Canon SD550 / IXUS 750 review

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Canon SD550 / IXUS 750 review

When we tested the S400 or IXUS 400 in October 2003 we mentioned that we had lost count on the number of Digital Elphs in existence at that time. Two years on, it is clear that it is not a question of how many more Elphs Canon will release but when the next one will arrive. With most manufacturers replacing or updating digital models almost every six months, Canon keep supplying us with a steady stream of new compacts of which the SD550, or IXUS750 as it is called in certain markets, is the most recent one.

front of the Canon SD550 rear of Canon SD550

With a 7-megapixel sensor, a fast 9-point AiAF autofocus system and 3x optical zoom the SD550 is now Canon's top model in the series, sporting a huge 2.5" LCD screen and an ultra compact stainless steel body. As we have come to expect, all Elphs are built like the proverbial tank and will be good for many years of photo fun. Our personal IXUS400 is now more than two years old and although its design and features are becoming a bit dated it is still going strong after more than 10.000 images.

Using the camera

To satisfy the demand of consumers today, the SD550 is available in a cool looking silver grey or a fashionable satin beige finish. All major controls are found on the top plate and the rear of the camera. Buttons are neatly arranged and clearly marked with the on/off button, zoom and shutter control on the top while Program dial, image review and menu controls are located on the rear. Canon have managed to fit a huge 2.5" LCD screen on the back. With a zoom function of 10 times and a resolution of 115.000 pixels - which incidentally is not very high for this class of camera - it should be easy enough to determine image quality and sharpness. When shooting in dark conditions, the camera automatically brightens the LCD monitor to suit subject brightness, making it easier to frame the subject.

Sample image from Canon SD550 Sample image from Canon SD550 Sample image from Canon SD550 Sample image from Canon SD550

Body shape, size and handling are virtually identical to older Elph models and this includes the brushed stainless steel finish, which has become even more glossy and shiny. The lack of any real hold for your right hand combined with the smooth metal surface and curved body design, means that the camera feels rather slippery in your hand. This is something to be aware of if you want to avoid an expensive drop, although wearing the wrist strap at all times will help prevent this. This shiny finish will make it more susceptible to marks and scratches as well. A nice touch from Canon is that the SD550 has tiny feet built into the bottom and the side of the camera body, allowing it to be placed in either vertical or horizontal position for self-timer portraits or long exposure shots.

With an all automatic exposure system the SD550 is truly meant for instant picture taking. In fully automatic mode the only parameters you can change are image size or quality and flash. More advanced users will opt for Manual Mode which allows control over settings such as white balance; metering mode; photo effects or exposure compensation over two stops in 1/3-step increments. With the exception of the Long Shutter mode for night shots in the Function menu, there is no control over aperture or shutter speeds whatsoever. Canon must have concluded that the intended user group will probably have no need for this anyway. Should extreme lighting conditions mislead the camera's metering system however, it is easy to dial in some exposure compensation through the Function menu. When there is a risk of camera shake, a red camera icon starts flashing in the bottom left corner of the LCD monitor and we especially liked the fact that the camera's chosen shutter speed is indicated beside it, so that advanced users can make a calculated guess if a steady hand will save the image or not.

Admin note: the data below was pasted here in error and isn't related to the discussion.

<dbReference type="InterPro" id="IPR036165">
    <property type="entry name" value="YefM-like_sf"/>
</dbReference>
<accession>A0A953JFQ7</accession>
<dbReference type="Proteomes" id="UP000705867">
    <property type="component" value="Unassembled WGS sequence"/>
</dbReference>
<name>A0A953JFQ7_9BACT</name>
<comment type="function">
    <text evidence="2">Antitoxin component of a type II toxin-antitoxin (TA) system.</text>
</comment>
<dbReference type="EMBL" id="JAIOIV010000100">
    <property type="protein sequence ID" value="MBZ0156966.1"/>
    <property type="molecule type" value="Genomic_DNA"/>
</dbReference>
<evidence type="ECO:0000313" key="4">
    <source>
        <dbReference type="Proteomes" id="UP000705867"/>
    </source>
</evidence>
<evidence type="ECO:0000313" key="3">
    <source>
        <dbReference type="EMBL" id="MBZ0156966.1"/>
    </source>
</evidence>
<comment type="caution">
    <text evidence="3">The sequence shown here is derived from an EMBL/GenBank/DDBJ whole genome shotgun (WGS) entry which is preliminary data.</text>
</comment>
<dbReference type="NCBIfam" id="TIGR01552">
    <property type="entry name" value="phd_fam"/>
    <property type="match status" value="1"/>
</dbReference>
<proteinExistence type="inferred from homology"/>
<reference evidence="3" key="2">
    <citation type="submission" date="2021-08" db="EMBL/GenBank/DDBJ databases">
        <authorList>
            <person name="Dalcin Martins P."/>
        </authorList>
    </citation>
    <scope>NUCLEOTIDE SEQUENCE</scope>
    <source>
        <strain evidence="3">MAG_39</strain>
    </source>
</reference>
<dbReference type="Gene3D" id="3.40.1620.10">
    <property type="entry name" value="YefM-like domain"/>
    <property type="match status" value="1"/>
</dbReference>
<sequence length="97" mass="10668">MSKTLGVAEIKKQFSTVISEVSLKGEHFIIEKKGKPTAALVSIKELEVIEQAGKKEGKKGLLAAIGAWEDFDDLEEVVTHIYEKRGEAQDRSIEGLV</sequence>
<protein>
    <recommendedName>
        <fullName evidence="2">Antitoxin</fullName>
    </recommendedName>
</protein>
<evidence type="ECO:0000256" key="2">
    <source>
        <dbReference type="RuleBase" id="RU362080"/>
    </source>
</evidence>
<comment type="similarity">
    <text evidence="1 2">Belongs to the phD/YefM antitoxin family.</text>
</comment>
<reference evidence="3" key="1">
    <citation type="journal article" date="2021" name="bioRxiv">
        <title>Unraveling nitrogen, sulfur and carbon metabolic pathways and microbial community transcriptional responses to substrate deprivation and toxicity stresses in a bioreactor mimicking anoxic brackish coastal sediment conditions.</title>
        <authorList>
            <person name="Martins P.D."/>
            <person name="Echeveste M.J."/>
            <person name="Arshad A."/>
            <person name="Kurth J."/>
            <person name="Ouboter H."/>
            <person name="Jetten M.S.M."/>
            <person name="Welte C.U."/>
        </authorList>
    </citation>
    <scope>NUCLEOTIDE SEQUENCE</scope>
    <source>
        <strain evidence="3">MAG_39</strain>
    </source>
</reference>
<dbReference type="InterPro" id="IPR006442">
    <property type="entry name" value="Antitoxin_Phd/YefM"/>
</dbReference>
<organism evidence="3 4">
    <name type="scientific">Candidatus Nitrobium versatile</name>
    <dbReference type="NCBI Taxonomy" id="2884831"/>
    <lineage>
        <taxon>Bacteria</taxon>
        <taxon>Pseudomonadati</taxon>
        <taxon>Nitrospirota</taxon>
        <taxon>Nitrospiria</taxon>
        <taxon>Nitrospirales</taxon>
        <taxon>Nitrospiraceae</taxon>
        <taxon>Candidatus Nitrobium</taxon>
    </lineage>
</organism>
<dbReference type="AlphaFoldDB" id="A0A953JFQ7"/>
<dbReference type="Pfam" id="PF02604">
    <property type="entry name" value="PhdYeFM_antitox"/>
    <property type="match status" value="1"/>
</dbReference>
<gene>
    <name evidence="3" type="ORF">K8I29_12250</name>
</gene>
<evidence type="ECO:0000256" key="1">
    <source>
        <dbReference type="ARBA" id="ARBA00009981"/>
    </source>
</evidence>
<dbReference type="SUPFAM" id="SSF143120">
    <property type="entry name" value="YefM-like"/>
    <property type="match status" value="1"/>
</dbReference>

Although Canon should be applauded for still including an optical viewfinder, we found it rather uncomfortable to use. For a start it is almost impossible for spectacle wearers to bring their eyes close enough to the finder to make out the subject, while both left and right eyed photographers will have serious trouble with where to stick their noses. Because of the compact size of the camera it is rather difficult to hold the camera to your eye as your nose gets flattened either against the left corner of the camera or against the controls to the right of the LCD screen. Left eyed photographers should be careful not to poke their thumb into their right eye while trying to reach the shutter control with their index finger. In short, this viewfinder is fit for emergency use only.

As always with Canon, the menu system is a real pleasure to use. All functions are clearly laid out under three tabs for image control, camera settings and personalising your camera with start up sounds and images. The separate Function button in the centre of the 4-way control provides access to frequently used functions such as white balance (seven settings including custom WB), exposure compensation (+/- 2EV in 1/3-step increments), metering mode (centre-weighted, evaluative linked to the focus point or spot metering), photo effects (such as neutral or vivid colours, soft focus or sepia and black & white) and image size and quality.